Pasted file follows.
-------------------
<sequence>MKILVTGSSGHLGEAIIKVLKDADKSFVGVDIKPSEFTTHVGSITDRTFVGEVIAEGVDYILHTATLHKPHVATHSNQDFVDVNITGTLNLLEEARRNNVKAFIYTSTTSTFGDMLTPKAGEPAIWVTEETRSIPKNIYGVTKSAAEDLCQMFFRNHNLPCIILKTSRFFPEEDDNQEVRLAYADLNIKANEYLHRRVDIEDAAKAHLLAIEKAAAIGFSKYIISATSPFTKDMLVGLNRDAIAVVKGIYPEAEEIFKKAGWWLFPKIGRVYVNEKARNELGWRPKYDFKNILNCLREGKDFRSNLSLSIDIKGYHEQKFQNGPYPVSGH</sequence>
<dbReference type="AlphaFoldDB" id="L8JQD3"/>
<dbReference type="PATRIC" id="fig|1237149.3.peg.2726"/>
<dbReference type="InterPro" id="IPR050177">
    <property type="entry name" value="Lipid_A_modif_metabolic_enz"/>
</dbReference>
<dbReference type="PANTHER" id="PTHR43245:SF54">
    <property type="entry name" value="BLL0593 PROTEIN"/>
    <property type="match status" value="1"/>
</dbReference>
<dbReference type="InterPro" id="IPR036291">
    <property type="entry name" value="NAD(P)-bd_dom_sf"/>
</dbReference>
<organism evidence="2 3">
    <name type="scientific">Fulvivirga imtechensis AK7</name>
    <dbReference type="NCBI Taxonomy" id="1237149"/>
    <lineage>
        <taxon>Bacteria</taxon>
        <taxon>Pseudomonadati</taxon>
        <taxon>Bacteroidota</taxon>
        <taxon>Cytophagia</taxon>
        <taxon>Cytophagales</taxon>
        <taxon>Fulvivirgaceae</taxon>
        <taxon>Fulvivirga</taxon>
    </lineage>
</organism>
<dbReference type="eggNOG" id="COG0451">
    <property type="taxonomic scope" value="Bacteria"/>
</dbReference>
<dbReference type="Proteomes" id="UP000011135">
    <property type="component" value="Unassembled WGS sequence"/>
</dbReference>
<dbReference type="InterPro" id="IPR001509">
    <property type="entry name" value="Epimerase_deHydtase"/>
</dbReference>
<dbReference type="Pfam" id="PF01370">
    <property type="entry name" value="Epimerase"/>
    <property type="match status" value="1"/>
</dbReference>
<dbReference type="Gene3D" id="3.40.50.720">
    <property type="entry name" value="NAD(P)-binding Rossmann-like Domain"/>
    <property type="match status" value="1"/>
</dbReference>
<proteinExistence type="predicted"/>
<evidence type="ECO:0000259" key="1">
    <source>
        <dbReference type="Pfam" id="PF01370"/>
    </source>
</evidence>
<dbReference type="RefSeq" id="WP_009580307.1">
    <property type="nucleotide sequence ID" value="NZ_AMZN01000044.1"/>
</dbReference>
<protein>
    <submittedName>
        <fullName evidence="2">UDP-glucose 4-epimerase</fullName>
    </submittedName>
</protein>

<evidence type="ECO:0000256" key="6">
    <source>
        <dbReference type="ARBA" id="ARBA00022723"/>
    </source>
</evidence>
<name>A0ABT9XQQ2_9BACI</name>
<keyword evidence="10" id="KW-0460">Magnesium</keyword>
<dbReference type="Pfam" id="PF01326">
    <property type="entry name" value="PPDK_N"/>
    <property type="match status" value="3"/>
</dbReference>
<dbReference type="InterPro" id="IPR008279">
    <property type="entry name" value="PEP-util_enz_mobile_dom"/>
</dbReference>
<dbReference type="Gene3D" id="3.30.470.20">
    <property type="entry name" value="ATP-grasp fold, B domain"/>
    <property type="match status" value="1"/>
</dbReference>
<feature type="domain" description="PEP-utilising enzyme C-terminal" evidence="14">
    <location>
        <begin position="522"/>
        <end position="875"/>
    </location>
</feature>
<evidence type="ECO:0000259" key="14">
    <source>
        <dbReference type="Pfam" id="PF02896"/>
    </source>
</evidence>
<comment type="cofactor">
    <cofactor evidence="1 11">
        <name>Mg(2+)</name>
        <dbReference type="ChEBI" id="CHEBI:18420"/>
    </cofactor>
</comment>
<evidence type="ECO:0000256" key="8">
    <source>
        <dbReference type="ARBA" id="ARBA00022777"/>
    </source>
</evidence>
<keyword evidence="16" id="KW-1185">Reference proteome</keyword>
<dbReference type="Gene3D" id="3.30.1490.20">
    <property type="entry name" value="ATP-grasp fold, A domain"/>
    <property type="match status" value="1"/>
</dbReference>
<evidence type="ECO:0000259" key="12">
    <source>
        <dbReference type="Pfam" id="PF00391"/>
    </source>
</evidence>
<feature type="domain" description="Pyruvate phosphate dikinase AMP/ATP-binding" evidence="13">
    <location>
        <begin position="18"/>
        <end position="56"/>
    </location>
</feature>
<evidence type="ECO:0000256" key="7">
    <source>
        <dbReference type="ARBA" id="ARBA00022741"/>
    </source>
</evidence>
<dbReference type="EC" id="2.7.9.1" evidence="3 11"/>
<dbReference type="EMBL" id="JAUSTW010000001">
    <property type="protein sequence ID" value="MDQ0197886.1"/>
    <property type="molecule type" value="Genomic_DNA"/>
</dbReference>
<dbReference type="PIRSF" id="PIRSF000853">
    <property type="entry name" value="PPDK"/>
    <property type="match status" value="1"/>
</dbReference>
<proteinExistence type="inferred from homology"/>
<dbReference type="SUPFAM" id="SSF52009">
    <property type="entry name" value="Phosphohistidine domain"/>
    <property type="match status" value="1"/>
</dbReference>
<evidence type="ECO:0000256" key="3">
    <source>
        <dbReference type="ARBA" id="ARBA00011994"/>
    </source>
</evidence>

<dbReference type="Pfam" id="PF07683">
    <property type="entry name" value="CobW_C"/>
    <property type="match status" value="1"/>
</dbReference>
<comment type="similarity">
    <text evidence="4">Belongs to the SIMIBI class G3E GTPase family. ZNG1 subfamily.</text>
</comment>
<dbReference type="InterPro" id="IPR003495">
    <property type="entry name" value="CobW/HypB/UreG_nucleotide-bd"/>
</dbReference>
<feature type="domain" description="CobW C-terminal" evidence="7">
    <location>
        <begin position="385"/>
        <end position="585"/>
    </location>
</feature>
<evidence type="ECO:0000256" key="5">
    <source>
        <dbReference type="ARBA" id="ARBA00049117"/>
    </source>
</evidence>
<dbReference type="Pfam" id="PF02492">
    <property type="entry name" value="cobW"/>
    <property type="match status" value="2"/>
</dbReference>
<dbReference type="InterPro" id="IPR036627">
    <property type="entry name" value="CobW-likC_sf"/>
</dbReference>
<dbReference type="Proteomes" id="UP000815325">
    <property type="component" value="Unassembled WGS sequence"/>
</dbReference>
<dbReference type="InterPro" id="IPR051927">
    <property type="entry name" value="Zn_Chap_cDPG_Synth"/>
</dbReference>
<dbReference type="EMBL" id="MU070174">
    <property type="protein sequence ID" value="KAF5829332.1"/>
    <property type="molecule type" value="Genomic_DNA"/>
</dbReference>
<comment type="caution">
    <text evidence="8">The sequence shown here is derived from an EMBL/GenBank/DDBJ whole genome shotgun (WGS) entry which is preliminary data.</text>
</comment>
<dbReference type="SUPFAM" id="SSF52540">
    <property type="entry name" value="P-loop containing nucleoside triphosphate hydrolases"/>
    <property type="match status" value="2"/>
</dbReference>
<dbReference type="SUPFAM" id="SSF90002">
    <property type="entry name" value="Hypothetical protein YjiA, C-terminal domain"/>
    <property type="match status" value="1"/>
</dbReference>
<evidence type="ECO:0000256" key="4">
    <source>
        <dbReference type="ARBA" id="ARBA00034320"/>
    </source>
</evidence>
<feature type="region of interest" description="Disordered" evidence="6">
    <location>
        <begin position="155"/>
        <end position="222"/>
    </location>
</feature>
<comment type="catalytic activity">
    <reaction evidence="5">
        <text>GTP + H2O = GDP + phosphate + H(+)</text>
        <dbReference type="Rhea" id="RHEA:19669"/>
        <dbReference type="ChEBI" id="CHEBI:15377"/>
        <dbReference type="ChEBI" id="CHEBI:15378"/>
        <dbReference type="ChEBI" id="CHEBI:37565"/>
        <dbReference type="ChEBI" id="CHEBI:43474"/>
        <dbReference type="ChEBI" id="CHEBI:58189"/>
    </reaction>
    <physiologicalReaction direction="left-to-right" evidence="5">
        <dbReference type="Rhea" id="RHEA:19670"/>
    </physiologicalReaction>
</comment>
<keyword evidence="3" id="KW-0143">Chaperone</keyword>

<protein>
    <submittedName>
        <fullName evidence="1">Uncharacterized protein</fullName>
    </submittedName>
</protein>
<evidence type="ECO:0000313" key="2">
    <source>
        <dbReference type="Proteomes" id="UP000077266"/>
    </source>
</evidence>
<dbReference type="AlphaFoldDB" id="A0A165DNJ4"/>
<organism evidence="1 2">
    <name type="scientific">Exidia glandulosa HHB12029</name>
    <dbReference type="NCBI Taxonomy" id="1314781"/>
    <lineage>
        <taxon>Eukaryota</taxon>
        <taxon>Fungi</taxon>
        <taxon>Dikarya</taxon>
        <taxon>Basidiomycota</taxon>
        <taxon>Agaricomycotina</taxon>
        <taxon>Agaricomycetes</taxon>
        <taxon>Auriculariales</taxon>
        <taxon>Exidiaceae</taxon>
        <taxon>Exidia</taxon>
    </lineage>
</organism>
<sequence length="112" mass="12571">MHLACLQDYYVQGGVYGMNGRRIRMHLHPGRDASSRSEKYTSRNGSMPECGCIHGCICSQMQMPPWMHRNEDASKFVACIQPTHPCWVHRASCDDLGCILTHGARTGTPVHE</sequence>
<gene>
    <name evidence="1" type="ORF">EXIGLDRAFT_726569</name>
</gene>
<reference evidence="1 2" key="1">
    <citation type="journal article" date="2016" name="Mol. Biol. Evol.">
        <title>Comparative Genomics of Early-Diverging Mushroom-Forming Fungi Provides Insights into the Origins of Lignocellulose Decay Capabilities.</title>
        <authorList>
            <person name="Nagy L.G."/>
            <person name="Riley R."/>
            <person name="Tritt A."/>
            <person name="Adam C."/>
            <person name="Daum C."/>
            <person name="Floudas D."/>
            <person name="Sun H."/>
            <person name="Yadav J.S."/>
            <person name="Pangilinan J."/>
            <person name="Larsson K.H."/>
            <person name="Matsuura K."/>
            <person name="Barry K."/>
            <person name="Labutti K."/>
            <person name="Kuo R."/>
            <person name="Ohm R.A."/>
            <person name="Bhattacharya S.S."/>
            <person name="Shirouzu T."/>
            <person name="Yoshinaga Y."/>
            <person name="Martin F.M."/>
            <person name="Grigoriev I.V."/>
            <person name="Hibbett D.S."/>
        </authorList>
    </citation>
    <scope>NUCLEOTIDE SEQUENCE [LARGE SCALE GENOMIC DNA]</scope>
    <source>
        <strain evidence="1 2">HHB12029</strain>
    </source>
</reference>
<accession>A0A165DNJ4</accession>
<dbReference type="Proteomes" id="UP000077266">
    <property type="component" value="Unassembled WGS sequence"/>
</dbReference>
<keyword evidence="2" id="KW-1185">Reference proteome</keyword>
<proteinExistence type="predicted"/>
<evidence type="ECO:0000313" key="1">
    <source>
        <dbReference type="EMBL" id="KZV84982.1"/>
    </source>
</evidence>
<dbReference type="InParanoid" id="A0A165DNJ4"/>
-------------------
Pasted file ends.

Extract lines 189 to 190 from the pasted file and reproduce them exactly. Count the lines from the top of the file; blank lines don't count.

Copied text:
        <dbReference type="ARBA" id="ARBA00034320"/>
    </source>